Free Commentary

By: Dan Hueber –

While the extreme heat that those in the southwestern region of this nation are experiencing may be the headline weather story on the nightly news, understandably it has done little to make bears in the corn and bean markets sweat.  Of course, seeing little change to a slight improvement in the weekly conditions report provided them with an additional level of confidence as well and we have seen prices return to a defensive mode again this morning.  Wheat was the exception in the condition reports as the overall rating slipped just a bit more, but after initial strength in the overnight trade, even this market is acting a bit bull-weary this morning.


It would appear that you could find just about any type of weather that you want to talk about in the US for the next week as there is a tropical cyclone headed into the gulf that promises to bring rain into the southern states and the delta, extreme heat in the southwest and through the weekend at least, slightly cooler than normal temps in the Midwest and plains states. There does appear to be a little more consistency in the weather in Europe but in their case, it is expected to be consistently hot.   Temperatures have pushed into the 90’s into northern France and is expected to last for at least a few more days and a high-pressure ridge may be developing in Eastern Europe.  Undoubtedly this has helped support the wheat market.  Needless to say, weather markets are always the most challenging to work with and can change at the whim of the next forecast.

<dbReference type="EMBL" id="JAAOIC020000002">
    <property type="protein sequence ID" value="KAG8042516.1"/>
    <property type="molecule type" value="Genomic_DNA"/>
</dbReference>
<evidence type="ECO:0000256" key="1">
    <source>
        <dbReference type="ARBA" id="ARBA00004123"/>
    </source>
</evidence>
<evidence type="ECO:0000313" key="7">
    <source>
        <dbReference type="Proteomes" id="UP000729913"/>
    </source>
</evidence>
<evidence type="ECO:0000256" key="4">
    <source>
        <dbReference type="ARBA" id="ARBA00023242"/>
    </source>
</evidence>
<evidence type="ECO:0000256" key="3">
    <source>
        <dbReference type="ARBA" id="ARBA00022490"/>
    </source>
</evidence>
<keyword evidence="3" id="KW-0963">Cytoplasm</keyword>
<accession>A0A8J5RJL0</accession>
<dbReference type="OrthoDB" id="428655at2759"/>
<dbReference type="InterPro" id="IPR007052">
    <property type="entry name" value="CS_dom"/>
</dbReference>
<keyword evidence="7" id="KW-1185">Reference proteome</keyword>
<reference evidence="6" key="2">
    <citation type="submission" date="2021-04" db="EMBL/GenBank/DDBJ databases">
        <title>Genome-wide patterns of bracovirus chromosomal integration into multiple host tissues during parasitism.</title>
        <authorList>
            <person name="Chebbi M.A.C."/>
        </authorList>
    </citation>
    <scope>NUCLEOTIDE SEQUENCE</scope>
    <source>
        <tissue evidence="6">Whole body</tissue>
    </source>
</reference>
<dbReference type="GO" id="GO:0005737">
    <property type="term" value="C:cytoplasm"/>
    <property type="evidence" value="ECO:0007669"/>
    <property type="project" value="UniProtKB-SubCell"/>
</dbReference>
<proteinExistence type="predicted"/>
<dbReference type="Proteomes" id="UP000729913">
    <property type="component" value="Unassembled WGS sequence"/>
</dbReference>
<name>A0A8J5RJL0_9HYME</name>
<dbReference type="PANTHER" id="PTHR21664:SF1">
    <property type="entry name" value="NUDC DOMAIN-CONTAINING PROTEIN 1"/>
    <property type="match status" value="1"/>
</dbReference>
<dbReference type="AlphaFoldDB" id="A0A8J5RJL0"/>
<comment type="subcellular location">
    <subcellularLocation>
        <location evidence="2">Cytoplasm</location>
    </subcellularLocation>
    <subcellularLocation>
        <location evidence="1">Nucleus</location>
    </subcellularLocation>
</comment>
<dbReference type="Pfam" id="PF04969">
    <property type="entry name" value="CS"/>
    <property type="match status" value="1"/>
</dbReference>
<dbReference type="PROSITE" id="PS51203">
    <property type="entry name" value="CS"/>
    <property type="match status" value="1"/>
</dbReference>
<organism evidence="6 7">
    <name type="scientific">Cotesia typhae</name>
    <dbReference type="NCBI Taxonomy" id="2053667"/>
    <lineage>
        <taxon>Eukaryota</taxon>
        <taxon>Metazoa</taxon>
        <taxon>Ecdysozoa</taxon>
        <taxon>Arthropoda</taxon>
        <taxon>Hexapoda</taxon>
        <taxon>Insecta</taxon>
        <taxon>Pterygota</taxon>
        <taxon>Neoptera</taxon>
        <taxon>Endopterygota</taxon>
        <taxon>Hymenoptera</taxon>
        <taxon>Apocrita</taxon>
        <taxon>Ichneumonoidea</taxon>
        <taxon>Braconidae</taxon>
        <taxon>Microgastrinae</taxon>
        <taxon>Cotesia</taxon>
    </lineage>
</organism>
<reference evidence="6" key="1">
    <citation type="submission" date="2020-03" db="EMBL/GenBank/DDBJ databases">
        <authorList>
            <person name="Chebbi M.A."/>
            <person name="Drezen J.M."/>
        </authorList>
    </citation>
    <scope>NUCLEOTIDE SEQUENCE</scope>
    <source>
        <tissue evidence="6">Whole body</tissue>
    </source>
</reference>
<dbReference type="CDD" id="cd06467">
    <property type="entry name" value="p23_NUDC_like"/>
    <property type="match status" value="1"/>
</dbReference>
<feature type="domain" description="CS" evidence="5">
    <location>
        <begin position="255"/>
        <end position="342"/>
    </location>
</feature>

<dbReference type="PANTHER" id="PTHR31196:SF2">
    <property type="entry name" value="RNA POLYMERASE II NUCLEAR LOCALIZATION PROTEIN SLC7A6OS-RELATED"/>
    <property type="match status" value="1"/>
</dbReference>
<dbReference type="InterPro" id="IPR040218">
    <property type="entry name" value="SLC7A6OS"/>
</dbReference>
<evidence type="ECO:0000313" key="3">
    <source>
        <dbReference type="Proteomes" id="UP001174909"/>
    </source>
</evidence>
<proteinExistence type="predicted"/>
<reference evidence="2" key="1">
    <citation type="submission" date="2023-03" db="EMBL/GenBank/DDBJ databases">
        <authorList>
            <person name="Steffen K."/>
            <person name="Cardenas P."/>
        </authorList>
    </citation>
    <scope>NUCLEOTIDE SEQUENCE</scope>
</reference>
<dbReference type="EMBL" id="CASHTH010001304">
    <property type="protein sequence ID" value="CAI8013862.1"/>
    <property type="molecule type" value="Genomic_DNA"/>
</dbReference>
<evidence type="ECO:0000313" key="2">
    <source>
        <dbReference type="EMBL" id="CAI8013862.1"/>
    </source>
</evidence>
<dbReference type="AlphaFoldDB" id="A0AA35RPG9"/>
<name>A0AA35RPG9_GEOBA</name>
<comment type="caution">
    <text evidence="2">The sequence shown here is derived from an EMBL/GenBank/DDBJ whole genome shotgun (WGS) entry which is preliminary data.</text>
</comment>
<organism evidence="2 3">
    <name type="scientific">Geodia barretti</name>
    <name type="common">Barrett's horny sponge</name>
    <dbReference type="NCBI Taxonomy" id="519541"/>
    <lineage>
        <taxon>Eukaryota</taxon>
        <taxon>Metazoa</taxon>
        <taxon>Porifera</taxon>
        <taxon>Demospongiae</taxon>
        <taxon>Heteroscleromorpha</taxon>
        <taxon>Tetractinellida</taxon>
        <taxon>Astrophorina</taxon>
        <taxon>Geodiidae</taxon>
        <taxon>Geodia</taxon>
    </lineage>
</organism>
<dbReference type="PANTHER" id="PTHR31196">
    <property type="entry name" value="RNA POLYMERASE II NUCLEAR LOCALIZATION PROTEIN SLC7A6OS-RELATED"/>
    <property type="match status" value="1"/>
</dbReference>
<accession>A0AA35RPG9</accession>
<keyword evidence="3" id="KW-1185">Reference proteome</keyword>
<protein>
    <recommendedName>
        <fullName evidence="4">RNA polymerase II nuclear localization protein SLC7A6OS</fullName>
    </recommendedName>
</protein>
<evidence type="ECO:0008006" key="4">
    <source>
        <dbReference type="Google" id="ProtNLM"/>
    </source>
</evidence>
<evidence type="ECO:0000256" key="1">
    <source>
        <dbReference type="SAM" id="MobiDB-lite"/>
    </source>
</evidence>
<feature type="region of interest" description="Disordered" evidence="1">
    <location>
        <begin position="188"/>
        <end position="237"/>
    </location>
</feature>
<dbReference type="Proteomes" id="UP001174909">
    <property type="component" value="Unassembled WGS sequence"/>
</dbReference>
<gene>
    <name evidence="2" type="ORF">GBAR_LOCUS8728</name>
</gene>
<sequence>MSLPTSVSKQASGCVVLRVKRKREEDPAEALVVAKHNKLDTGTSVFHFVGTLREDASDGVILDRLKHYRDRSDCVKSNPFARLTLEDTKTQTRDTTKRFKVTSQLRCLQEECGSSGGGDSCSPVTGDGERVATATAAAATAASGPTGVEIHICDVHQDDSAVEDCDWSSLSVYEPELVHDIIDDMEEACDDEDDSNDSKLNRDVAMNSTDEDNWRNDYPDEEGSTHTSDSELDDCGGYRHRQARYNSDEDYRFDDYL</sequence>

While it has faded into the background as weather captures most of the attention, I have to suspect that the ongoing pressure that we have seen in energy markets has been creating a drag on the overall commodity scene.  Crude oil is currently trading lower for the fifth week in a row and has slipped down to levels not traded since last fall.  Even with all the recent negative supply news, I have no reason to believe this will be anything more than a retest of major support in the mid to low $40 range but psychologically, it provides bulls little incentive to try and excite the troops.   For now, commodities will continue to wander through the wilderness.